This is a catastrophic mistake by the acting parliamentary commissioner’s office. It must be corrected to ensure that voters do not become innocent victims of voter suppression on Election Day.
The mistakes were not confined to the advanced poll in The Bahamas. Reportedly, there were similar mistakes seen here at home that were replicated for those who tried to vote at several Bahamian missions in other countries. The scenes there were equally chaotic, with frustrated and angry voters being denied their right to vote for one reason or another.
Incompetence and lack of compassion
Many mistakes were made in the advanced poll that resulted in voter frustration and disappointment. Those missteps must be corrected in time for the regular election on September 16. If they are not, voters could be unduly deprived of their constitutional right to vote.
Acting parliamentary commissioner should be replaced
Too many irregularities and mistakes were made by the acting parliamentary commissioner in the advanced poll. He had sufficient time to prepare for the election and has failed to live up to his responsibility of ensuring free, fair, and safe elections. The buck stops with him. He must take responsibility for the utter confusion and chaos that fall squarely at his feet.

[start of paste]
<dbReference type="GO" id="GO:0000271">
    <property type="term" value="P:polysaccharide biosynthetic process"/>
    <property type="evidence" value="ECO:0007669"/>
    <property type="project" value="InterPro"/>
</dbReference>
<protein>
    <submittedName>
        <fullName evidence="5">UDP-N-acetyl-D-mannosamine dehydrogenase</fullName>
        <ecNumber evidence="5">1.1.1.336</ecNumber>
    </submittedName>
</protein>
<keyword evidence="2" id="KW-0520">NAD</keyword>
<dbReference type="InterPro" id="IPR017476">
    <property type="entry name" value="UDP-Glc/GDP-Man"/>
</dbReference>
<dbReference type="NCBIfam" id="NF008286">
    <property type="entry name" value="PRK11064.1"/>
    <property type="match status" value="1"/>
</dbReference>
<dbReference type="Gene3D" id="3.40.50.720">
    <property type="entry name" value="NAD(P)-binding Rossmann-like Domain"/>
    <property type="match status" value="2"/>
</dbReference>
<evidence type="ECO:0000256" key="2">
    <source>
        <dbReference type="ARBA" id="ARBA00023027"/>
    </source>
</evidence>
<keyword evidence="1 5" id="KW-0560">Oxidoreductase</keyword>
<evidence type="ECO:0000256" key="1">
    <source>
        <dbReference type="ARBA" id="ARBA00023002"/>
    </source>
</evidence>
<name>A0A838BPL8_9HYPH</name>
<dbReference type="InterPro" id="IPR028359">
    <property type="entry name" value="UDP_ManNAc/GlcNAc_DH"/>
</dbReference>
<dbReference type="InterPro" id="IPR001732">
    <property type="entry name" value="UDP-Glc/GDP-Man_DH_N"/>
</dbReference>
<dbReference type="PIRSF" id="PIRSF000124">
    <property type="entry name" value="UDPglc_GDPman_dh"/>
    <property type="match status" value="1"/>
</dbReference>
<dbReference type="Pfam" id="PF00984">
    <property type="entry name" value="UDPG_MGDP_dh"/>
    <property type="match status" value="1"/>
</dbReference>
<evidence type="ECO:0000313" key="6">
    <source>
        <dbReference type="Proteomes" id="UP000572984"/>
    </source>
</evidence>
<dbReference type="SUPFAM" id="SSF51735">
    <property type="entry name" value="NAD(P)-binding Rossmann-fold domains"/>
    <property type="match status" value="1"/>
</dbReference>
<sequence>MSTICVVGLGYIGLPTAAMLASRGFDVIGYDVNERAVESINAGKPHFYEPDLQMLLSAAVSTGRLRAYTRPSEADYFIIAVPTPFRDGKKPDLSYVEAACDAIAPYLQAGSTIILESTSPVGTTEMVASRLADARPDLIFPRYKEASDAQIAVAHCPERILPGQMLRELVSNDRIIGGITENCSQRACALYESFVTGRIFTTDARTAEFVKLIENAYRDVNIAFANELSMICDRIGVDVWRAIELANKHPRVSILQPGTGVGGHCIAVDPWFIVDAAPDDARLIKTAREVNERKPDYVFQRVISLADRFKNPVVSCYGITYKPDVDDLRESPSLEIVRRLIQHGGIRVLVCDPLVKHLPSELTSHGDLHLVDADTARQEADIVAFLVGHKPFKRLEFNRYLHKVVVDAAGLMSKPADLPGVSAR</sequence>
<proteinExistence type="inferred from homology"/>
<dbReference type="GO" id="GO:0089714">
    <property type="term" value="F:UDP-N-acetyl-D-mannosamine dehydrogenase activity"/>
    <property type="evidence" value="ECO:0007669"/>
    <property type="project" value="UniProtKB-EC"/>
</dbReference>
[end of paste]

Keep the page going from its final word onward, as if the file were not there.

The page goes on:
The electoral process requires complete accountability and transparency. The acting parliamentary commissioner should immediately be replaced with someone more qualified and experienced because he has proven that he is not up to the task.
Mr. Errol Bethel, a former parliamentary commissioner, was assigned as a consultant to that office, has overseen many elections and referenda, and will do a much better job.
The 2021 general election is the most significant in 50 years. It is a battle for the soul of the nation. It will determine whether we take more positive steps to arrest the pandemic that has needlessly claimed too many lives. It will also determine how quickly we restore our economy.
This general election will also determine whether the country is placed on a trajectory to restoration and recovery or whether we will continue to flounder from pillar to post with a government that has long lost the confidence of the people to progressively and adequately address the pressing issues that we now face.
If they are not competently and successfully resolved, these issues could negatively impact all of us for many generations to come.
• Philip C. Galanis is the managing partner of HLB Galanis and Co., Chartered Accountants, Forensic & Litigation Support Services. He served 15 years in Parliament. Please send your comments to email@example.com.